This Sunday I’m taking part in a panel at the inaugural Writers In The Park Festival and the topic for discussion is Love: From the Profane To Romance. As part of my preparation I got to thinking about how writing a novel with Romantic Elements has introduced me to a whole new part of the literary world. So I thought I’d share some thoughts with you today on what the phrase ‘romantic elements’ actually means and why I write novels with a romantic thread.

A Romance novel is one in which the main storyline is all about the romantic relationship between a hero and heroine. Today’s romances though are not the old style Mills And Boons you might remember from the doctor’s surgery. The plots – and characters – are many and varied. There has been quiet a bit written lately about the evolution of the Romance genre so I won’t attempt to cover all of that again here. A novel with Romantic Elements is one in which the romance thread forms one part of the story and is combined with a number of other plot lines. This is the category my books fall into – the main character’s development or story arc is made up of a number of elements, a romantic relationship or love interest being one of them.

Close To Home wasn’t deliberately written as a romance. It originated from  a conversation around a camp fire at a pony club event when the topic of hendra virus was raised. The discussion got quite heated as people debated the pros and cons of the vaccine even touching on the possibility that the rider’s – our children’s – lives could be at risk. It made me realise how much emotion and conflict the topic elicited and as all writers – and readers – know, every good story needs a good dose of both. That led me to ask What if? What if hendra did break out somewhere completely unexpected like the south coast? And that gave me a setting. What if the main character, who I’d decided would be a vet who worked for the Department of Primary Industries, had previously lived in the area? What if she didn’t really want to go back there?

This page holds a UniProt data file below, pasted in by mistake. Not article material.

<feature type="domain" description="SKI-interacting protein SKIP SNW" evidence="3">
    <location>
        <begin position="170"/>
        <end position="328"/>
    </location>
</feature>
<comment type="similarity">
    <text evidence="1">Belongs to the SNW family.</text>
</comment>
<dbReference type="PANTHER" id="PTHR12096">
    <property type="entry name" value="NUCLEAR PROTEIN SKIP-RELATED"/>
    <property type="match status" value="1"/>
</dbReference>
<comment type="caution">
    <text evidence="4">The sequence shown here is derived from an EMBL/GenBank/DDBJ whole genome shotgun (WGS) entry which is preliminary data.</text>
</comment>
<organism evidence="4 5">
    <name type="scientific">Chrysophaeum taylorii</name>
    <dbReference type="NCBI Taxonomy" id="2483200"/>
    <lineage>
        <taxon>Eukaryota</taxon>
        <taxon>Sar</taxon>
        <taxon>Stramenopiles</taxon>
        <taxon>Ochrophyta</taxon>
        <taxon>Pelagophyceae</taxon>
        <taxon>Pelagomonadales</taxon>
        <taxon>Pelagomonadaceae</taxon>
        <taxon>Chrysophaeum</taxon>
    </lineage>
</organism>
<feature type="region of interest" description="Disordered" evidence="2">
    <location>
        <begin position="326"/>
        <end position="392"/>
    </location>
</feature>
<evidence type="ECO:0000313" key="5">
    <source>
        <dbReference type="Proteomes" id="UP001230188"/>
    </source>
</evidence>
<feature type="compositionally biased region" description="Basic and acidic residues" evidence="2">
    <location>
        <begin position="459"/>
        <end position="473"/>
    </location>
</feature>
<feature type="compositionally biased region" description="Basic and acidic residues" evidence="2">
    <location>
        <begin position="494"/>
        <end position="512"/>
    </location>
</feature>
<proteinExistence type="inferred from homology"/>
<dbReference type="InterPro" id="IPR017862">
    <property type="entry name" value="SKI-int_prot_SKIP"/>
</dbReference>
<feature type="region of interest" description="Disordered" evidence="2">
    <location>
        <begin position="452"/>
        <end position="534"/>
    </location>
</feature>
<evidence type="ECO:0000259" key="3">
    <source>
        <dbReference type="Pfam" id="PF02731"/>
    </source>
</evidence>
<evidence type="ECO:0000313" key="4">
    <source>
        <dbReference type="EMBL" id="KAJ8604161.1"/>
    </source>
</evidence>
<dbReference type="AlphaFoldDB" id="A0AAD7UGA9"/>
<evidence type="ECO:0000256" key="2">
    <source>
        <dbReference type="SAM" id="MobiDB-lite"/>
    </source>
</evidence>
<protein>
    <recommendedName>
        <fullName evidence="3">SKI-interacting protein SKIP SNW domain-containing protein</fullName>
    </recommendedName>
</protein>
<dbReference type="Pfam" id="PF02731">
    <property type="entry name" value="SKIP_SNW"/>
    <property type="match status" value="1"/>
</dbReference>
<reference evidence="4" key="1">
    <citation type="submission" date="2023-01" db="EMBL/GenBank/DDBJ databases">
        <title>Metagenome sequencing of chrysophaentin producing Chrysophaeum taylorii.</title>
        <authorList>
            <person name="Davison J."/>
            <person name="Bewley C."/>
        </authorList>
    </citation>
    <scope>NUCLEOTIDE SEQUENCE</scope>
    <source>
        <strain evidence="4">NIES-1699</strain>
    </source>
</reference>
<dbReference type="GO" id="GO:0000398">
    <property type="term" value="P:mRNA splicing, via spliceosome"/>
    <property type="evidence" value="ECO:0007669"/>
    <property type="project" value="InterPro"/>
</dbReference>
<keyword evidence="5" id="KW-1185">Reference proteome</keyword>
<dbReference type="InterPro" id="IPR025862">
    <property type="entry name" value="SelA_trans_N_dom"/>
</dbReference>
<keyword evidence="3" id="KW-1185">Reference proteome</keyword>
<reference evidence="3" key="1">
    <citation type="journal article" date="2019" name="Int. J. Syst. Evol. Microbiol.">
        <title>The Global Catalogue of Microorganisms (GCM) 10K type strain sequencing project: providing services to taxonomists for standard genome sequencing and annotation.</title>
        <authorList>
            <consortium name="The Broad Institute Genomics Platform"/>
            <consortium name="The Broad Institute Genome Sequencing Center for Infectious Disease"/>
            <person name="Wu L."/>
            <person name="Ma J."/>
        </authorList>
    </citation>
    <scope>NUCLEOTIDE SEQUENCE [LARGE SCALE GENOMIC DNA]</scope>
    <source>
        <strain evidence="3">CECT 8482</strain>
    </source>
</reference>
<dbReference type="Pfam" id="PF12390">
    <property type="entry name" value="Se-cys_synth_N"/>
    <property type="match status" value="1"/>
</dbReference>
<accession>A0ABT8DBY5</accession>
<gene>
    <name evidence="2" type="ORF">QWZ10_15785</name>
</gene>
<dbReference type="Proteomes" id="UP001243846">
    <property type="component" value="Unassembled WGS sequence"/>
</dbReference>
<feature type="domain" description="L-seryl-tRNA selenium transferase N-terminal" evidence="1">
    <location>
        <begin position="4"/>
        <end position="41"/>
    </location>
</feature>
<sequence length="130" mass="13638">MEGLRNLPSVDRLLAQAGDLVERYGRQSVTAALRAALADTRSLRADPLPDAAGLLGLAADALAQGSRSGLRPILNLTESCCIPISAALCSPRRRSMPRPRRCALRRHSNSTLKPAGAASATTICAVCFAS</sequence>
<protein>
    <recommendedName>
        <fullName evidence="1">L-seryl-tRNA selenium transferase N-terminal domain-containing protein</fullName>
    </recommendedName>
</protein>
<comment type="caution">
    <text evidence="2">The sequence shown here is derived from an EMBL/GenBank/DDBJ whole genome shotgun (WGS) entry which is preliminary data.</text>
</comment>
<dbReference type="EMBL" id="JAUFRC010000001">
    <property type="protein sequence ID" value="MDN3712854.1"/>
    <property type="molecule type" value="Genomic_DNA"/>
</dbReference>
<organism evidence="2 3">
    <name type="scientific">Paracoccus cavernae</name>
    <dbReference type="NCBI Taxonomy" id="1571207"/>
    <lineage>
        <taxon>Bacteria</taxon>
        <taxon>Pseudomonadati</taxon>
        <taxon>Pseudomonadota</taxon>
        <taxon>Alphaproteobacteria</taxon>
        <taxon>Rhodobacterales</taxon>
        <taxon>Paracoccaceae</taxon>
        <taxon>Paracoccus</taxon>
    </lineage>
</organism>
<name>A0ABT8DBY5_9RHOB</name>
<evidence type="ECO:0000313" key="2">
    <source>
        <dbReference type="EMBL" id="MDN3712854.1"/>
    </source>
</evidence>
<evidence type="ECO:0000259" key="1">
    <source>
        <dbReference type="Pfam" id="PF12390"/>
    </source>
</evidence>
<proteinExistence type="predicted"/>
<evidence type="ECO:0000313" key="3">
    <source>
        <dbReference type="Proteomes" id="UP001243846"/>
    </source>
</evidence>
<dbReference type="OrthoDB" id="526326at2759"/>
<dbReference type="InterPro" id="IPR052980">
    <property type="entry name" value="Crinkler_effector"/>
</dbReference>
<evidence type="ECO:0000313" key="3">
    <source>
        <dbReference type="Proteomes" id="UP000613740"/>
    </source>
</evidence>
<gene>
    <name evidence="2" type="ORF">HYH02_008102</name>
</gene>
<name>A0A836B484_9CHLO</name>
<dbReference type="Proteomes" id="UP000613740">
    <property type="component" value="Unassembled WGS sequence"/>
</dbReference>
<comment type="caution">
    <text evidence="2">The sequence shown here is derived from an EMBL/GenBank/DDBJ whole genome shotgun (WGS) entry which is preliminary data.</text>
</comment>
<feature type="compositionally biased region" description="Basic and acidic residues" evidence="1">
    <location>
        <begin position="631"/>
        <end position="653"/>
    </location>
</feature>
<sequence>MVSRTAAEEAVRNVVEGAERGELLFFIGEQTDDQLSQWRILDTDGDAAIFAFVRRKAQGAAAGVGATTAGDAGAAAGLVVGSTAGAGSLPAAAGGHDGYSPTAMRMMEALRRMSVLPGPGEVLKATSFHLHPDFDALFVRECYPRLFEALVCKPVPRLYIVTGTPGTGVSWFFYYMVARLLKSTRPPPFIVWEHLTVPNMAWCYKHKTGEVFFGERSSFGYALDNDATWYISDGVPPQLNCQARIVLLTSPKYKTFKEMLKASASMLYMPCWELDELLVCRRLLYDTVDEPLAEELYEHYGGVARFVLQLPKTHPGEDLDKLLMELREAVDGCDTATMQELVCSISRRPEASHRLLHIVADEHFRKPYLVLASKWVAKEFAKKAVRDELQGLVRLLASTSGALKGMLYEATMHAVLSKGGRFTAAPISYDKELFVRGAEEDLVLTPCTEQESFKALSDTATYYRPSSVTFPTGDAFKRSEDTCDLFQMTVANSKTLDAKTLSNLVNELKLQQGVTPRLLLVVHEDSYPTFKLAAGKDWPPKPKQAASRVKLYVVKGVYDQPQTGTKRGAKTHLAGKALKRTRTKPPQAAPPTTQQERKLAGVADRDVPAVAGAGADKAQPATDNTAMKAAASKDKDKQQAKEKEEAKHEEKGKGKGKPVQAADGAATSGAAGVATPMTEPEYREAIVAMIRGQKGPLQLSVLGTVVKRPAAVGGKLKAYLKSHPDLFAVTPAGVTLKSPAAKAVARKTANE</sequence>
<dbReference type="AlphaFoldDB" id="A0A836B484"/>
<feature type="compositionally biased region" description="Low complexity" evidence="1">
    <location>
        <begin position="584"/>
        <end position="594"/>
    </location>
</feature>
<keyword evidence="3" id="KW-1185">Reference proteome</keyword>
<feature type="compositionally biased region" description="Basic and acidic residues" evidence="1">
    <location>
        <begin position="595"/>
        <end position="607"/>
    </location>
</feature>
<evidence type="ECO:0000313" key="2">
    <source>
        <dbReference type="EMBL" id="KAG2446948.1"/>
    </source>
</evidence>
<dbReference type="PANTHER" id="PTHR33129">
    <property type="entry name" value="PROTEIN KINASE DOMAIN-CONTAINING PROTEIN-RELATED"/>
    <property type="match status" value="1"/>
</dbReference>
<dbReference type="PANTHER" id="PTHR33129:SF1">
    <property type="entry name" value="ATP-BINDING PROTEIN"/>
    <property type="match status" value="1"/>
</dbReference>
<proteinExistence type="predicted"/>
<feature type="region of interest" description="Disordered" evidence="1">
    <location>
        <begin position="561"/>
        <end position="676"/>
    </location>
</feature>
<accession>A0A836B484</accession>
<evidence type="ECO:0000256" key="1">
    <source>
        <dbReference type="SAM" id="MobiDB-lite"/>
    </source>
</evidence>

So that was where the story started but as Charlie’s story unraveled itself onto the pages I discovered there was a lot more to it. Complicated family relationships, dealing with grief and memories, and to my surprise as I continued to write, the issue of domestic violence crept into the plot.

And then there was the love story. Part of Charlie’s development in the novel is to open her heart and allow herself to love and be loved. As her unexpected romance with Joel progresses she realises she has been missing something in her life and their blossoming relationship becomes an integral part of her journey.

If anyone had told me a few years ago I would be writing novels classified as Romance I would not have believed them. But while my earlier tastes in reading – and writing – leaned more towards the literary and heavy side of life I have always loved a good Chic Flick. The signature line in one of my favourite films, Moulin Rouge, is: The greatest thing you’ll ever learn is to be loved and be loved in return. And when you really think about it, how right was Baz Luhrmann when he wrote those words.

Being a part of the Rural Romance genre has opened my eyes to the wonderfully broad range of Romance novels that are out there on the shelves. It’s a vibrant, dynamic genre that many readers would love if they gave it a chance.


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